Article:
Campaigners are pressing the UK government to use its overseas aids cash to end rights abuses that are ruining Rwanda’s reputation.
After 16 years in power, Rwanda’s President Paul Kagame is today set to be announced landslide winner after the country’s election yesterday.
Many Rwandans said they had voted for Mr Kagame for delivering more schools, more roads, decent internet service, peace and security. But some Rwandans claim they were forced to vote for him. And government opposition members and journalists have been threatened or killed and free speech stifled in the run-up to the polls.
It is problematic for the UK government which has poured political and financial investment into Mr Kagame's regime. Mr Kagame is praised for stabilising the eastern central African after the horrors of the 1994 genocide.
British aid to Rwanda is officially under review, but those holding the purse strings worry holding back aid payments to punish the rulers will hit the poor, in a country where more than half the people live on less than 25p a day.
The Labour government last year pledged to give £46m a year in aid to Rwanda, which makes Britain the biggest international donor to the Kagame government. But that aid pledge was on condition that Rwanda committed to reducing poverty, managing its finances properly and respecting human rights.
Now the alleged pre-election human rights abuses could undermine Britain’s investment in the country over the past 16 years, warned Tom Porteous from the campaign group, Human Rights Watch.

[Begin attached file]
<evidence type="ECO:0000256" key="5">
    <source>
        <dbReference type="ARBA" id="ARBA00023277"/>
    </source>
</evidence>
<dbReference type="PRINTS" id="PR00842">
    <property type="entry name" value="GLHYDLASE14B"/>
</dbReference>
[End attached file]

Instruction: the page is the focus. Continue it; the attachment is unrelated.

"The government should give more thought to using its leverage to restore proper respect for human rights in Rwanda itself instead of just burying its head over this problem," he told the Independent newspaper.
Aid agencies also say the Government should get tough on Mr Kagame’s regime. "In recent years, British aid has helped Rwanda make great strides in tackling poverty,” said a spokesperson for Oxfam. “UK aid can also play a vital role in strengthening Rwandan civil society organisations so that they can hold their government to account and promote human rights."
Mr Kagame won 93 per cent of the votes cast in 11 out of 30 districts, the National Election Commission said, and countrywide results were expected by the end of the day. “This is an indication that Rwanda has respectable citizens,” he told his supporters on his website.